Since his death, Matthew’s life hasn’t been an easy one. He is home-schooled by an over-protective mother (whose own life is shattered by her eldest son’s death) and who throughout Matthew’s life has rushed him to doctors at the mere sign of a sniffle. At seventeen he leaves home to live with a friend Jacob, the now-19-year-old constantly struggles with the overwhelming grief, and guilt, at the way Simon died. His time as a care worker, helping look after Jacob’s disabled mother, further illustrates Matthew’s caring nature all the time while he struggles with an illness that is trying to define him as a person.

Matthew is someone you warm to instantly. He displays genuine guilt for what his parents and extended family go through with his mental illness. Matthew’s story made me laugh and cry. His wicked sense of humour, his honesty and his courage ensured I was with him every step of the way – almost as if I was in his very head.  The story illustrates, how even in times of grief and sadness life still goes on, and how we must pick ourselves up and move into new chapters. It didn’t surprise me to discover that Nathan Filer is a mental health nurse: throughout the story there is insight and the knowledge of one who knows what the ordeal of mental illness means not just for the sufferers but also their family and friends.

This is a terrific story. It will stay with you for a long time. My hope is that Matthew, and all those who suffer similarly recover.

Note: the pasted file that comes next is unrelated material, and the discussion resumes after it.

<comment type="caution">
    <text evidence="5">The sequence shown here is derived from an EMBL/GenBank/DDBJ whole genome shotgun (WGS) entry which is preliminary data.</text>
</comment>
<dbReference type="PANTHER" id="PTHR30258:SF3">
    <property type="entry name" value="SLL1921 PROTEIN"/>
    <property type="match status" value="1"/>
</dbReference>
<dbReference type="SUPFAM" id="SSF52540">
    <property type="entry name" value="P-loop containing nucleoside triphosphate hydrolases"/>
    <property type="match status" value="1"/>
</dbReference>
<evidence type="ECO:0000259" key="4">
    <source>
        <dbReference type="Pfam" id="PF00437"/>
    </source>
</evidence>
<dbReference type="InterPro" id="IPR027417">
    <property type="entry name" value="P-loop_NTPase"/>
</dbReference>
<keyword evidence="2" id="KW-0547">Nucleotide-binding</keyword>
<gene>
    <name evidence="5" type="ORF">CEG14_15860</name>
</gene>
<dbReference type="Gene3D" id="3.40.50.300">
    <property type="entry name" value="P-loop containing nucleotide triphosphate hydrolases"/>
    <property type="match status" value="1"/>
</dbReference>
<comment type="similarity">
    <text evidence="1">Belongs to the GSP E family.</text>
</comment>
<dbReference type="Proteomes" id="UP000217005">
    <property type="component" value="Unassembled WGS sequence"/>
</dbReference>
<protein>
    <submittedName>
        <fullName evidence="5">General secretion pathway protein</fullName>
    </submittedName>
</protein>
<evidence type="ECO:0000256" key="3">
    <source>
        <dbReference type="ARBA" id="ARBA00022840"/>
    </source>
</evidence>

On Kindness


Above all try to be kind.

I have no doubt kindness is the greatest virtue.  You can find a million reasons in any one day to dislike people, to feel resentment or even loathing. But to be kind is to protect yourself from the worst parts of your own nature.  You may fear that to face people with an open heart leaves you vulnerable, open to abuse.  I rather doubt it.  The way of the hard face is much harder.  Be kind to others, especially the more difficult people you encounter, and that kindness will come back to you.

– Fergal Keane
journalist, writer, broadcaster


From 99 words collected by Liz Gray, published by Darton, Longman & Todd

Zephyr has arrived


FernAnd the day came when the risk to remain tight in a bud was more painful than the risk it took to blossom – Anais Nin

May has slipped in.  A fructifying west wind has arrived carrying with it the promise of summer. The world is greener, illuminated by each blade of grass and leaf. The sheer beauty of the Irish countryside is overwhelming – refreshing tired eyes and like a soothing balm restores the soul.

The hedges that flank the countryside byways are overflowing with the white coronets of cow parsley, its ancient scent suffusing the air.  The birds sing their rapturous song, an invitation to explore Nature’s bounty. Each living thing knows exactly what to do: grow, and thrive.

The orange, daisy like flowers of self seeded Calendula pepper the garden, their orange heads bursting with vitality; the Sweet peas are ready and set to scramble towards heaven upon their canes, and the flowerbeds are alive with Ladybirds, baby spiders and thousands of biting ants.